Heather is a parent and a scientist raising her four children to explore the world through scientific understanding and with spiritual appreciation of the Universe. She has a Master of Science degree in Physics from Michigan State University, a Bachelor of Science degree in Aerospace Engineering from the University of Michigan, and a Bachelor of the Arts degree in English Literature, also from the University of Michigan. She teaches physics as an adjunct instructor at Delta College, runs the Math Mania program at a local elementary school, has worked at Dow Corning as an engineer and at NASA as an intern, and she has led science outreach workshops for K-12 students through joint programs between NASA and the University of Michigan. She is a naturalistic non-theist, whose faith has been shaped by her childhood within the Episcopal Church, her adult membership in the Unitarian Universalist church, and through Buddhist meditation. She has a passion for bringing science and spirituality to everyone in a fun way, both for her own family and for the wider community of the Earth. She is a co-author with Jon Cleland-Host of Elemental Birthdays: How to Bring Science into Every Party.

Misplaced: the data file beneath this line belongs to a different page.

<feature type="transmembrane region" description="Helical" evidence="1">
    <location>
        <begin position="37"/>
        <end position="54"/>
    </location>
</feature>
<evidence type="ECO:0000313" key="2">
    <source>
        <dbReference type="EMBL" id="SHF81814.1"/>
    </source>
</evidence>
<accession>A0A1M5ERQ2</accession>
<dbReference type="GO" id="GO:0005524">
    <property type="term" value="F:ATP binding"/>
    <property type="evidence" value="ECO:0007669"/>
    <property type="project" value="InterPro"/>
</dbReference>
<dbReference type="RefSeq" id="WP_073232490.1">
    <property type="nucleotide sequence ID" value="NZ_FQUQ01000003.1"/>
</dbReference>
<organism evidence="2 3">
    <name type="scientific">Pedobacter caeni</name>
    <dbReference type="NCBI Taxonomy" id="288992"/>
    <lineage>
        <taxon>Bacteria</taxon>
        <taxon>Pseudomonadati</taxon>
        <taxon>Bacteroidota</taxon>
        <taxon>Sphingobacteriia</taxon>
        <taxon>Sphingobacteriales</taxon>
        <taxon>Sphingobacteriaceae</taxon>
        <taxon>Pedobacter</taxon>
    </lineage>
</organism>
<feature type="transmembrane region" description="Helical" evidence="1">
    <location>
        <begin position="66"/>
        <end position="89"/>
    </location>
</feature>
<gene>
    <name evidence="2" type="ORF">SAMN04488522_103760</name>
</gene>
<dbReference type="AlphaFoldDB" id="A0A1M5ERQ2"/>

See Starstuff, Contemplating posts.
Very nice. A very satisfying appreciation. I’ve been noticing chicory, the light blue flowers on thin stalks that burst out now, crowding the curbs and the compacted dirt along roads, attracted to the warmth. Chicory has served as medicines and even a coffee substitute for centuries. It developed 40 million years ago. The dinosaurs missed it!
Thanks, and a nice blog post at your site about chicory. About 30 years ago, my dad showed me how to dry, roast and the root as a coffee substitute. Chicory looks like a nice Lunasa seasonal marker too. Best – Jon